Jason George has been seriously looking to purchase a home in Whanganui in recent months but still can't see how he'll finally get on the ladder in the current market.
"I've been keeping my eye on the market since Covid but I've obviously been seeing the prices just go up and up and up since lockdown," George said.
The 33-year-old said he hadn't ruled out getting into his first home but in the current market it would be a tough.
This week the Government announced a raft of measures aimed at helping people like George by tilting the market towards first-home buyers ahead of investors.
It will extend the bright-line test for existing homes from five to 10 years, meaning people who sell an investment property within a decade will have to pay tax.
It will also remove the ability for investment property owners to claim tax deductions from mortgage interest payments.
Other changes mean single first-time borrowers can apply for a mortgage under the First Home Loan scheme, with a five per cent deposit underwritten by Kainga Ora if they earn less than $95,000 a year - up from $85,000.
For two or more people buying together, the income cap rises to $150,000, up from $130,000.
In Whanganui, to be eligible for a first home grant of $5,000 (or $10,000 for new builds) the cost of the property must be below $400,000 for existing properties or $500,000 for new builds.
Whanganui market 'not accessible'
George said being a builder meant he could look at houses that needed a bit of work.
"I could possibly do it, but I'd be stretching my budget and living pretty meagrely, assuming the bank actually gives me the money."
On the first home grant limit, George said $400,000 just isn't realistic for Whanganui.
"I always knew there was a limit on prices. You'd be lucky to get a house for less than $400k in Whanganui at the moment," he said.
"It's bloody tough."
'Market flooded with buyers' - real estate agent
That sentiment is shared by Ritesh Verma, the branch manager at Property Brokers Whanganui.
According to Verma, the market is currently so flooded with buyers that a property under $400k is a rare occurrence.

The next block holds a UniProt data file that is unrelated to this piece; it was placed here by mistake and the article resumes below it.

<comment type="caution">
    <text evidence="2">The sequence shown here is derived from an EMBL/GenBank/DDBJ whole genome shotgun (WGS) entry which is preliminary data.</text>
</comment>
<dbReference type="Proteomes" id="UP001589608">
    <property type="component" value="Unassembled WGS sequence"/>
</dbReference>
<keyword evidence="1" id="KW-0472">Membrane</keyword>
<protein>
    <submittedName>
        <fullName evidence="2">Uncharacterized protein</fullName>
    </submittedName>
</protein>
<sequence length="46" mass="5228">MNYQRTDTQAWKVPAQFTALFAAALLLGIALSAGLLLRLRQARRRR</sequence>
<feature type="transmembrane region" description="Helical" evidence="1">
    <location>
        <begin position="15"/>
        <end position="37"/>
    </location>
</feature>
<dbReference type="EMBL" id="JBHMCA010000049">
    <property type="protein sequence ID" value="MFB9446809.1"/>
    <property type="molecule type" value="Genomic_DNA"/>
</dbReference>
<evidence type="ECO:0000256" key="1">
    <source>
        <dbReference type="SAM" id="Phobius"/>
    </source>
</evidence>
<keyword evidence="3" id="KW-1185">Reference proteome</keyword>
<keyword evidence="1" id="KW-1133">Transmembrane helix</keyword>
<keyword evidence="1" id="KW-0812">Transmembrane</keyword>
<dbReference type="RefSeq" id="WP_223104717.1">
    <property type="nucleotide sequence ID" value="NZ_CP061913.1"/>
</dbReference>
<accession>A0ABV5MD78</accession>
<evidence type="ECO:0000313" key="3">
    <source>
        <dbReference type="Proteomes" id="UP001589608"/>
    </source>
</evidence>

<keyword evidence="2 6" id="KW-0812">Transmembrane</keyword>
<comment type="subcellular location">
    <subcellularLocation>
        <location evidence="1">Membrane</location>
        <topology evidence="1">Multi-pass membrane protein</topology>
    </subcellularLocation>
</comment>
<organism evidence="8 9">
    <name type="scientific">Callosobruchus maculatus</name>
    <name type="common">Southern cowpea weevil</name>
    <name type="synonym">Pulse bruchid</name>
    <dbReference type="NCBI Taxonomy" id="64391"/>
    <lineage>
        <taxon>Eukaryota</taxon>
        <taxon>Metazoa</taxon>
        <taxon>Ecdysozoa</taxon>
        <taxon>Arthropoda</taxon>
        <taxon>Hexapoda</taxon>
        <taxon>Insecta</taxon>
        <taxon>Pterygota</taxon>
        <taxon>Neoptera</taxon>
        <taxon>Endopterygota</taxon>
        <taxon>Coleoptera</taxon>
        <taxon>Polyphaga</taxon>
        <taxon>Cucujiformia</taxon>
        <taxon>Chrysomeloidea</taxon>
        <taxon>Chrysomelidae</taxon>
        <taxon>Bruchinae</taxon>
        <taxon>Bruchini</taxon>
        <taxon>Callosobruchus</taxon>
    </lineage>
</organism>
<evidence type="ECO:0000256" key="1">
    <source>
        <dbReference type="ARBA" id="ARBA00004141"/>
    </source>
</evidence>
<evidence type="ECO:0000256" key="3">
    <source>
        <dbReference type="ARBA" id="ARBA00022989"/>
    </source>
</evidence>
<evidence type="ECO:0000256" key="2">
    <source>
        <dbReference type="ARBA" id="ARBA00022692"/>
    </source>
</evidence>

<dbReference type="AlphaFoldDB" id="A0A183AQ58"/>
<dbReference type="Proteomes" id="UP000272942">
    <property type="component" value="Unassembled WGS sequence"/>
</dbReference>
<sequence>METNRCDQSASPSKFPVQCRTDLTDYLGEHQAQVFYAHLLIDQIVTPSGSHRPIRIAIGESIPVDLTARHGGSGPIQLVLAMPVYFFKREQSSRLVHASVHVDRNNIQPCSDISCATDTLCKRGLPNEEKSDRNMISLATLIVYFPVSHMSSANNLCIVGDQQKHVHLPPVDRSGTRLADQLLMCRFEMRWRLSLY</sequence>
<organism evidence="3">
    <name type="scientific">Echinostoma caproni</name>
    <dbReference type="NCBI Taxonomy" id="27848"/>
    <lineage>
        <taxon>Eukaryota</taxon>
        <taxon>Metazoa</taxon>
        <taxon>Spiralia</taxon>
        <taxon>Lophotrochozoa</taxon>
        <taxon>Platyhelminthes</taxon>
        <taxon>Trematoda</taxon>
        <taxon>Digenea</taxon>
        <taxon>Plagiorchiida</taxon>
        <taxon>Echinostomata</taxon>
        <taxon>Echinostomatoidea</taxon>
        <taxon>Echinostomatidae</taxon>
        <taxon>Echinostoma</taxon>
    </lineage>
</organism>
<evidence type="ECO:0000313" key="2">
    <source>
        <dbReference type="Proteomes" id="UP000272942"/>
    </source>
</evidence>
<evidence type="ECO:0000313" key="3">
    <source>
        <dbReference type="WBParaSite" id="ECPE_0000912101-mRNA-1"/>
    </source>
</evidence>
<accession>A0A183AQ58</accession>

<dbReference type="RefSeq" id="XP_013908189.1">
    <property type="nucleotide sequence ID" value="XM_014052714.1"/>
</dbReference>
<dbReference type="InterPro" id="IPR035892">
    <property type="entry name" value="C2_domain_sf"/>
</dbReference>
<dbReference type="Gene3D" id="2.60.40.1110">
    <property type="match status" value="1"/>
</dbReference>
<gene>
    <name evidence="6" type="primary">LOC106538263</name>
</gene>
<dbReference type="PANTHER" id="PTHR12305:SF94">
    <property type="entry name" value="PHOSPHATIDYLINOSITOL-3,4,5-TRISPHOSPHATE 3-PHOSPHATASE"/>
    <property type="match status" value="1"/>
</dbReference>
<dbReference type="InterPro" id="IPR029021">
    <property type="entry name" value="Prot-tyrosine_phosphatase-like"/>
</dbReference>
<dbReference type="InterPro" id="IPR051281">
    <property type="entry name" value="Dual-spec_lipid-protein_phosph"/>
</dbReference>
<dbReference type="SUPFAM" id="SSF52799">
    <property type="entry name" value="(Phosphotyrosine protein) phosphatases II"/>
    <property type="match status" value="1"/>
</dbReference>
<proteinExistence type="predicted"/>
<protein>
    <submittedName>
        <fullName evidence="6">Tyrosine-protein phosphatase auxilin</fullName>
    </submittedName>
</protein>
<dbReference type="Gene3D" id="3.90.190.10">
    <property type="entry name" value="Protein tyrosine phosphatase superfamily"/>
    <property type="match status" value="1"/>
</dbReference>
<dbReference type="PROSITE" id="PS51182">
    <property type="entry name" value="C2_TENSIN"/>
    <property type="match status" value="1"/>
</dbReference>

"We're still seeing quite a lot of first home buyers in the market, usually between the $350-500k bracket. But they are competing, there's not a lot of good quality property," Verma told the Chronicle.
"There's basically nothing on the market for under $300k, and even if something is priced at the mid-threes, with competition that takes it up to $400k and takes [first home buyers] out of play."
He said the current market was so competitive that some first home buyers were now writing letters to vendors outlining their personal circumstances in the hope of lowering the price.
"You'd be surprised, but most vendors do feel sorry for the first home buyer, and if there's a couple of grand in it that letter might sway them."
Verma said he believed the policy changes could lead to a drop in what he called bandwagon investors, but there wouldn't be a substantial shift.
"This will probably slow this a little bit. I think you'll find that your true investor that owns a few properties will be fine. They're generally long term.
"The ones getting on the bandwagon are running it tight in regards to interest rates and return on investment. Any change in policy can affect those people."
Editor of One Roof Owen Vaughan said the Whanganui market had been particularly hot post lockdown and the recent changes would affect those who had recently invested as opposed to those who invested before the lockdown.
"Those who bought at the height of the market and bought on the expectation that they would be able to deduct off their mortgages might have to re-run the numbers."
The changes will cause a bit of uncertainty for both renters and investors, Vaughan said.
"They may have to sell as a result or look at increasing the rent. It will cause uncertainty for renters, for sure. If you are currently renting and trying to save for that first home, you may have to look for cheaper accommodation.
"We'll just have to wait and see if these changes slow the pace of growth, as it is really strong at the moment."
Changes 'will lead to rent increases' - property investor
Whanganui and Manawatū property consultant Kirsty Healy said the move wouldn't do much to help first home buyers and would only act as a hindrance to property investors.
"It doesn't make much sense to us," she said.
As well as having an extensive portfolio herself, Healy leads multiple property investment groups in both Palmerston North and Whanganui and said the reaction has been much the same across the board.
Healy said the extension of the bright-line test wouldn't necessarily have a huge effect on speculative investors as they were already being stung by the tax.
"It makes no sense - essentially what [the government] is trying to do is stamp out speculators, traders and flippers. This doesn't do that at all, this group of people already pay tax," Healy said.
But it was a different story when it came to interest deductibility changes, with Healy saying there would be a real impact on investors across the board.
"The general consensus of opinion that I'm getting from investors is that the change will lead to a rent increase."
Investing in Whanganui property for 15 years now, Healy said she had sympathy for first-home buyers grappling with the market but believed the issue lay with supply, not investment.
"It isn't right that we have a market which when you compare the incomes that people are now getting isn't going to allow them to save enough for a deposit to get into a highly inflated market," Healy said about first-home buyers.
"But the crux of the issue always has been supply and demand. Nothing will change until supply changes."